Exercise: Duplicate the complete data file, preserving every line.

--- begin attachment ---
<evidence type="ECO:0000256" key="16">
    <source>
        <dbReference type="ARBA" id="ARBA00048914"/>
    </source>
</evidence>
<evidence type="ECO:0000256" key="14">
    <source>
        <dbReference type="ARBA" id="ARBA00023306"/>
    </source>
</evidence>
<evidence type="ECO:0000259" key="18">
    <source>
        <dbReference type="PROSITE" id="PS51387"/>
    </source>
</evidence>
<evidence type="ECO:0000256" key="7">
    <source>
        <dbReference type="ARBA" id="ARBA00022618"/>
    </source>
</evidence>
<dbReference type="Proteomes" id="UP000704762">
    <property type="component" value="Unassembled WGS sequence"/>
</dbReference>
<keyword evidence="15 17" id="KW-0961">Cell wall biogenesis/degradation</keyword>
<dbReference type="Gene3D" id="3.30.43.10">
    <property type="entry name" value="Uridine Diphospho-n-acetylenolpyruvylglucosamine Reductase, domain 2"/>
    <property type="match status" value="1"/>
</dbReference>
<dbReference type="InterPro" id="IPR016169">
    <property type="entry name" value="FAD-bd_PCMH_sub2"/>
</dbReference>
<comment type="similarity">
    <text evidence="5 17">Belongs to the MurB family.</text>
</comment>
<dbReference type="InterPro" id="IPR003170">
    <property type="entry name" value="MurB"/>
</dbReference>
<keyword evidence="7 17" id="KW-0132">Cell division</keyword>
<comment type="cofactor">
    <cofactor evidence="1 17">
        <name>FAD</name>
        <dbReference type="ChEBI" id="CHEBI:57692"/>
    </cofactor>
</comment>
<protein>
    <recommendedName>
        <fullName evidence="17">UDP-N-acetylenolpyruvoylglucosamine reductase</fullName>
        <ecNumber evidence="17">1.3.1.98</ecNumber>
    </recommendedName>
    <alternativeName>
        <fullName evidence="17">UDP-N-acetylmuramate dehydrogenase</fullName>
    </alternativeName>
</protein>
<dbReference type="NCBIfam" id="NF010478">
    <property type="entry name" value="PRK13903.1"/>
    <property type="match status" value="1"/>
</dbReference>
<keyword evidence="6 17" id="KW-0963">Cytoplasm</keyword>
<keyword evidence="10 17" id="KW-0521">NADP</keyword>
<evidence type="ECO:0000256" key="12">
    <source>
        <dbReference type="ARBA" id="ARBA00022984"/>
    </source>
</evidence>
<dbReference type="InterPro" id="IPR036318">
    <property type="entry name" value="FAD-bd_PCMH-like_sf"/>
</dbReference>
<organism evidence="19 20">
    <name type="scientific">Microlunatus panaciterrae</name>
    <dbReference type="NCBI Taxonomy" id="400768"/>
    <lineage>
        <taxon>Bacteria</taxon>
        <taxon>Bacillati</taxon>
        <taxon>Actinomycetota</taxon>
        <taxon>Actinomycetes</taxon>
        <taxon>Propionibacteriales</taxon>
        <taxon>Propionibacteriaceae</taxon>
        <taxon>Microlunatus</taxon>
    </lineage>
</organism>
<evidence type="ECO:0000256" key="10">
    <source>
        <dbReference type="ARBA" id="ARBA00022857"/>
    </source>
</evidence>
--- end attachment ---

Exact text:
<evidence type="ECO:0000256" key="16">
    <source>
        <dbReference type="ARBA" id="ARBA00048914"/>
    </source>
</evidence>
<evidence type="ECO:0000256" key="14">
    <source>
        <dbReference type="ARBA" id="ARBA00023306"/>
    </source>
</evidence>
<evidence type="ECO:0000259" key="18">
    <source>
        <dbReference type="PROSITE" id="PS51387"/>
    </source>
</evidence>
<evidence type="ECO:0000256" key="7">
    <source>
        <dbReference type="ARBA" id="ARBA00022618"/>
    </source>
</evidence>
<dbReference type="Proteomes" id="UP000704762">
    <property type="component" value="Unassembled WGS sequence"/>
</dbReference>
<keyword evidence="15 17" id="KW-0961">Cell wall biogenesis/degradation</keyword>
<dbReference type="Gene3D" id="3.30.43.10">
    <property type="entry name" value="Uridine Diphospho-n-acetylenolpyruvylglucosamine Reductase, domain 2"/>
    <property type="match status" value="1"/>
</dbReference>
<dbReference type="InterPro" id="IPR016169">
    <property type="entry name" value="FAD-bd_PCMH_sub2"/>
</dbReference>
<comment type="similarity">
    <text evidence="5 17">Belongs to the MurB family.</text>
</comment>
<dbReference type="InterPro" id="IPR003170">
    <property type="entry name" value="MurB"/>
</dbReference>
<keyword evidence="7 17" id="KW-0132">Cell division</keyword>
<comment type="cofactor">
    <cofactor evidence="1 17">
        <name>FAD</name>
        <dbReference type="ChEBI" id="CHEBI:57692"/>
    </cofactor>
</comment>
<protein>
    <recommendedName>
        <fullName evidence="17">UDP-N-acetylenolpyruvoylglucosamine reductase</fullName>
        <ecNumber evidence="17">1.3.1.98</ecNumber>
    </recommendedName>
    <alternativeName>
        <fullName evidence="17">UDP-N-acetylmuramate dehydrogenase</fullName>
    </alternativeName>
</protein>
<dbReference type="NCBIfam" id="NF010478">
    <property type="entry name" value="PRK13903.1"/>
    <property type="match status" value="1"/>
</dbReference>
<keyword evidence="6 17" id="KW-0963">Cytoplasm</keyword>
<keyword evidence="10 17" id="KW-0521">NADP</keyword>
<evidence type="ECO:0000256" key="12">
    <source>
        <dbReference type="ARBA" id="ARBA00022984"/>
    </source>
</evidence>
<dbReference type="InterPro" id="IPR036318">
    <property type="entry name" value="FAD-bd_PCMH-like_sf"/>
</dbReference>
<organism evidence="19 20">
    <name type="scientific">Microlunatus panaciterrae</name>
    <dbReference type="NCBI Taxonomy" id="400768"/>
    <lineage>
        <taxon>Bacteria</taxon>
        <taxon>Bacillati</taxon>
        <taxon>Actinomycetota</taxon>
        <taxon>Actinomycetes</taxon>
        <taxon>Propionibacteriales</taxon>
        <taxon>Propionibacteriaceae</taxon>
        <taxon>Microlunatus</taxon>
    </lineage>
</organism>
<evidence type="ECO:0000256" key="10">
    <source>
        <dbReference type="ARBA" id="ARBA00022857"/>
    </source>
</evidence>